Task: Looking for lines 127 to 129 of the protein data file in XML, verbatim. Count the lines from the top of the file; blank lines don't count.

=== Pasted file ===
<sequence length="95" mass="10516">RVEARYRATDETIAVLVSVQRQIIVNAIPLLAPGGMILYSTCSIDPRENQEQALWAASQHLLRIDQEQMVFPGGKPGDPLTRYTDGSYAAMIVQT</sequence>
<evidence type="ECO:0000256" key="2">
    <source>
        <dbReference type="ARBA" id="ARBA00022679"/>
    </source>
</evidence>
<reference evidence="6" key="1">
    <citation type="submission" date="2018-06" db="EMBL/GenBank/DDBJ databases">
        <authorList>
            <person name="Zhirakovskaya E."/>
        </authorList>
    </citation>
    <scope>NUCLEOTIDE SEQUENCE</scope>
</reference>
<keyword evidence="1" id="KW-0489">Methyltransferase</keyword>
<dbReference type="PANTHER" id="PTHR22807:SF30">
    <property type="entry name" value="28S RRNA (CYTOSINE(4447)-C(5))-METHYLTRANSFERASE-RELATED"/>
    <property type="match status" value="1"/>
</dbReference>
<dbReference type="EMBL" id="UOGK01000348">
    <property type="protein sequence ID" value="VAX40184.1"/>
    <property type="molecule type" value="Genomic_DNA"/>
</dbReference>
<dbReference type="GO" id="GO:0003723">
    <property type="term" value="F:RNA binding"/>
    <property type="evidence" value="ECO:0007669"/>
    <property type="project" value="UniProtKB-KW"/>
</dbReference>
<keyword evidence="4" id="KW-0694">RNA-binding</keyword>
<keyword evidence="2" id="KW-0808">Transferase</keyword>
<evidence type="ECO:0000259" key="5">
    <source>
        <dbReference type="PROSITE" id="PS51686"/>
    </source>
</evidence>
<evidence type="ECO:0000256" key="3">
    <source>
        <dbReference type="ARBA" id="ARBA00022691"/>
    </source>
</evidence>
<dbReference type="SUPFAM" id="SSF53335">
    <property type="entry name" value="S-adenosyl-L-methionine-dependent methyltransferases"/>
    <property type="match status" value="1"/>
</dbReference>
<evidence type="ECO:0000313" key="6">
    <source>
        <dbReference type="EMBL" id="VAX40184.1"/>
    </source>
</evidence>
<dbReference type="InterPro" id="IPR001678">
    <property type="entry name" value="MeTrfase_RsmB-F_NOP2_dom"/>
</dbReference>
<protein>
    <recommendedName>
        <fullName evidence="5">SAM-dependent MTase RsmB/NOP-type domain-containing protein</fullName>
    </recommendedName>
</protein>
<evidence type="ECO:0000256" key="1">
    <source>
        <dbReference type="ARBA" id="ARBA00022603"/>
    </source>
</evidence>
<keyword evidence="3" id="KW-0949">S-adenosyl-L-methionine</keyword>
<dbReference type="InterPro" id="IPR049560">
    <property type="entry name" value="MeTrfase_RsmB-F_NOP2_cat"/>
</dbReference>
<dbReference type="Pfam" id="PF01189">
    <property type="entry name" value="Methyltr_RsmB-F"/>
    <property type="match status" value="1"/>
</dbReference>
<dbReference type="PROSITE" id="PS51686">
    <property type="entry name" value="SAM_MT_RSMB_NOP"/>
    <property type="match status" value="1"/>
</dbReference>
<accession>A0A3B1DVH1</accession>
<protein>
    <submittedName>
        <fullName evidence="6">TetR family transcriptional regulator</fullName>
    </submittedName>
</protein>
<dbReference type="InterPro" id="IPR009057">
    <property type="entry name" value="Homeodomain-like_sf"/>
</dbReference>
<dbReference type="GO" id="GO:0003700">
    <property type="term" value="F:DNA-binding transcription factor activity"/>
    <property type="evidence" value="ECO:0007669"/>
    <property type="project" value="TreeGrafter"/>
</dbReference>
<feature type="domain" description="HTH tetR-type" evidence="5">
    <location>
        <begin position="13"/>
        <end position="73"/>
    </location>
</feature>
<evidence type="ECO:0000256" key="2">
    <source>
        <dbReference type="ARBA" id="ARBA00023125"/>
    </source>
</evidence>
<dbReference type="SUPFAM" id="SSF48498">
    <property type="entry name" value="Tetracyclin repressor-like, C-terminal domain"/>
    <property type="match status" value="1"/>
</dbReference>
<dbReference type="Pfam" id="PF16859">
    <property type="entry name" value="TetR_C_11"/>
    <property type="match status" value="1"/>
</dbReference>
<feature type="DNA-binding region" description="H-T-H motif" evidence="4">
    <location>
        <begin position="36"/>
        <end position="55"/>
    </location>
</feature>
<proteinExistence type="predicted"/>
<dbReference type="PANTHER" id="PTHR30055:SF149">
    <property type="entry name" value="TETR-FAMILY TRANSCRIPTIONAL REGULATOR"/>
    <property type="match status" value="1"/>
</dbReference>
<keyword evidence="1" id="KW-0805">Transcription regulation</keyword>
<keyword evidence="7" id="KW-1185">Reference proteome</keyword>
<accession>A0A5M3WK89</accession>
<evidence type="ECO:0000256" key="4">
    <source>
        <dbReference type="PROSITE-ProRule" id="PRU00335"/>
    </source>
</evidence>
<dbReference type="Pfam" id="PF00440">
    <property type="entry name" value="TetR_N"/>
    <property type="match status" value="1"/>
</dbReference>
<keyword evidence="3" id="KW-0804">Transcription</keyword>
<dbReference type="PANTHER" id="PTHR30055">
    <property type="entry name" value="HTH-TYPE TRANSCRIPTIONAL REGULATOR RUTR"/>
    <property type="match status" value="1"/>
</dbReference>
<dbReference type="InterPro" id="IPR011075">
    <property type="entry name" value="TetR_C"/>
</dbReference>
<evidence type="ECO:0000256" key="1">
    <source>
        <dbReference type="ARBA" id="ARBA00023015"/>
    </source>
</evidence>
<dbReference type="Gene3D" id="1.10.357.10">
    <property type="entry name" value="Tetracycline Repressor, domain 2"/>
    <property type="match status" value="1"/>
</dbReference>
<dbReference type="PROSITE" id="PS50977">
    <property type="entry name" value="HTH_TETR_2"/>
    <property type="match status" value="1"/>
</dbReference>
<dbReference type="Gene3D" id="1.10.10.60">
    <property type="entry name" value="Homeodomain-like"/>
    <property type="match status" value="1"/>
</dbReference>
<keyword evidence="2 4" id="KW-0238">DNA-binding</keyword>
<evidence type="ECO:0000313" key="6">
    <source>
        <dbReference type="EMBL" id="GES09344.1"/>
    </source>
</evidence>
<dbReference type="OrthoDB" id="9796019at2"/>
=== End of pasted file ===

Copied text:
<dbReference type="Pfam" id="PF00440">
    <property type="entry name" value="TetR_N"/>
    <property type="match status" value="1"/>